By Wolf Richter, editor of Wolf Street. Originally published at Wolf Street.
Starting in 2018, President Trump harangued and hammered Fed Chair Jerome Powell to end Quantitative Tightening and to cut interest rates, and Powell buckled and did his infamous “180.” And now suddenly – unless this gets walked backed again tomorrow – we’ve got the opposite. Treasury Secretary Janet Yellen said in an interview with Bloomberg News on Sunday that higher interest rates would “actually be a plus for society’s point of view and the Fed’s point of view.”
Under Fed Chair Yellen, the Fed hiked interest rates five times, starting in December 2015. Yellen departed in February 2018 as Trump had refused to reappoint her, and instead replaced her with Powell. At the time, the sixth rate-hike was already baked in for the March 2018 meeting. She is no stranger to rate hikes.
Now Yellen – presumably with the backing of President Biden – is supporting Powell on rate hikes, which is a dramatic shift from the prior administration.
The issue in the interview was inflation and whether or not it would be fired up further by the federal government’s $4 trillion additional spending spread over 10 years, adding $400 billion per year in extra spending.
Yellen said that this would not be enough for inflation to over-run. And she said that the current “spurt” in prices powered by the stimulus would fade next year – toeing the line that the biggest burst of inflation in three decades that blew through the Fed’s target by a big margin would just be “temporary.”
But, and here it comes: If the current burst of inflation turns out to be not temporary and triggers more persistent inflation, and thereby higher interest rates, it would be a good thing.
“If we ended up with a slightly higher interest rate environment, it would actually be a plus for society’s point of view and the Fed’s point of view,” she told Bloomberg News.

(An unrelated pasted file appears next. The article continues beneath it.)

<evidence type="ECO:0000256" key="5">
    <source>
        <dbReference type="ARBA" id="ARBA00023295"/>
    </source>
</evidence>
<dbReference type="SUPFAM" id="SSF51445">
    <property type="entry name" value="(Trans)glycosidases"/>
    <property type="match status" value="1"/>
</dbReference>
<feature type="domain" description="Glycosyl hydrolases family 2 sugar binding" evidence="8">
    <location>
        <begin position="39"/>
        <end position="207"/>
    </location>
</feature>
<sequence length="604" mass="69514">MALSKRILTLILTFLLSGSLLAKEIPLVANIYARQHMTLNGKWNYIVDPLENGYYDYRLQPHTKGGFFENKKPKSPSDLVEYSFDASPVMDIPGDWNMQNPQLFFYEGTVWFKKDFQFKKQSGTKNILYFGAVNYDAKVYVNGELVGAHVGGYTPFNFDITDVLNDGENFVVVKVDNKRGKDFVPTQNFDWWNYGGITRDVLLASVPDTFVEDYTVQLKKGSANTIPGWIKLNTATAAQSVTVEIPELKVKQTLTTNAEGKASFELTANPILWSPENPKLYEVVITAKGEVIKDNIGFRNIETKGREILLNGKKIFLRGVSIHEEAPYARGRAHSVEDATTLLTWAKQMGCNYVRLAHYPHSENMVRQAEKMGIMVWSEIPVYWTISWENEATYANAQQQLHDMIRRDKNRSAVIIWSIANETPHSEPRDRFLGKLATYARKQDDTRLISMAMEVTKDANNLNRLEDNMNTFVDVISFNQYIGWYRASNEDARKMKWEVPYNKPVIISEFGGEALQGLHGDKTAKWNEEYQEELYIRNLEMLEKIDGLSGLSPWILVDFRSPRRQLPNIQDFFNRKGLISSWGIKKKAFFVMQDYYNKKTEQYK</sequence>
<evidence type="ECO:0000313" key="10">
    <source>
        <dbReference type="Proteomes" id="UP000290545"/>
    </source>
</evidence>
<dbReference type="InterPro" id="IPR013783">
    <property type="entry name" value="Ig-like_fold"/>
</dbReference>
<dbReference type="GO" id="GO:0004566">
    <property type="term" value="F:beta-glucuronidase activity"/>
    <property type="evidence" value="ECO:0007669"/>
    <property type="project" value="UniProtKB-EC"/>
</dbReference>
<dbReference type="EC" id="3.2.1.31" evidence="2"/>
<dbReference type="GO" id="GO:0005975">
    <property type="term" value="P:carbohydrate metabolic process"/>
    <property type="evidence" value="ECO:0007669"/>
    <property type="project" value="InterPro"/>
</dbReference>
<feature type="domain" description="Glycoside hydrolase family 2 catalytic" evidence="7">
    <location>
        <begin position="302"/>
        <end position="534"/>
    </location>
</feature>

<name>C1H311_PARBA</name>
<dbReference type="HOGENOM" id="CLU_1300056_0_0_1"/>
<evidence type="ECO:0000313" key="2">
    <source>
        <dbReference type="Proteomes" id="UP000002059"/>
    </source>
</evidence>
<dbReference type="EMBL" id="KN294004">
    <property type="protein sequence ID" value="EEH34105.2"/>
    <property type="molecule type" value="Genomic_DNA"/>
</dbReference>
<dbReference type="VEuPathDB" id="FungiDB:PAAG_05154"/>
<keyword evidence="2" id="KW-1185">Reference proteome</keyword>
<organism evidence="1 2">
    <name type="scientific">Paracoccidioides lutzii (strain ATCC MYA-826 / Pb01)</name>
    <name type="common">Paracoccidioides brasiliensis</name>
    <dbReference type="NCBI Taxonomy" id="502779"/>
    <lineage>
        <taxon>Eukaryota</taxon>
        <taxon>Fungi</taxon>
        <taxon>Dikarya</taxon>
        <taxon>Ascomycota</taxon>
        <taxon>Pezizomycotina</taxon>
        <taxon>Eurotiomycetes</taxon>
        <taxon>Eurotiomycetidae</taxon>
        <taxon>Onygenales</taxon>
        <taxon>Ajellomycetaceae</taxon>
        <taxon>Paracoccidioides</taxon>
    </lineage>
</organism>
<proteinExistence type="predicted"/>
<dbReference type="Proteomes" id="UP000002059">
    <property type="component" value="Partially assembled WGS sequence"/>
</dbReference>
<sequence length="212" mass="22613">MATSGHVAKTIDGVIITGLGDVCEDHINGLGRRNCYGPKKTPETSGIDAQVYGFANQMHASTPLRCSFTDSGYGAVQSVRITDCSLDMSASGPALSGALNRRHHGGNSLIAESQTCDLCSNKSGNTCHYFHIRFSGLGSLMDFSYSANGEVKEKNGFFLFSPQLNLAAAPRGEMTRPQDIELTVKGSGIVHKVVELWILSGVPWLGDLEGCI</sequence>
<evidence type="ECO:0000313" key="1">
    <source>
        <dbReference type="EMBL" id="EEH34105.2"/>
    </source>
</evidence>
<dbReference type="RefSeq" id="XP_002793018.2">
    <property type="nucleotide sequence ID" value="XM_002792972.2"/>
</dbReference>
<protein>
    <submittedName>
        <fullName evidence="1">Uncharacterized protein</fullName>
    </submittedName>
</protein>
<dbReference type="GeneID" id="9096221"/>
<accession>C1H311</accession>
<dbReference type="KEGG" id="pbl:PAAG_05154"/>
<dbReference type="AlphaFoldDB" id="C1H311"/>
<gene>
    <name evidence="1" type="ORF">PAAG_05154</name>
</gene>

“We’ve been fighting inflation that’s too low and interest rates that are too low now for a decade,” she said. “We want them to go back to” a normal interest rate environment, “and if this helps a little bit to alleviate things then that’s not a bad thing – that’s a good thing.”
“Alleviate things?” What things would be alleviated by higher interest rates? She didn’t say. Savers and government-bond investors earning a little bit of interest as to get some kind of cash flow going again so that they can spend a little more? People have been praying for this for years!
“I will not give up on the next [spending] packages,” Yellen said. “They’re not meant as stimulus, they’re meant as investments to address long-standing needs of our economy.”
If the temporary surge in inflation sticks and becomes persistent, monetary policy makers can handle it, she said. “I know that world – they’re very good,” she said. “I don’t believe they’re going to screw it up.”
Screw what up? Waiting too long with rate hikes and being too far behind the curve, only to have to crack down hard to get inflation back under control? She didn’t say what “screw it up” referred to. But there are endless options.
For Powell, this must surely be a breath of fresh air, to have the political backing for rate hikes and a “slightly higher interest rate environment,” as Yellen had put it.
Now the wait is on for Yellen to walk back her comments on Monday morning.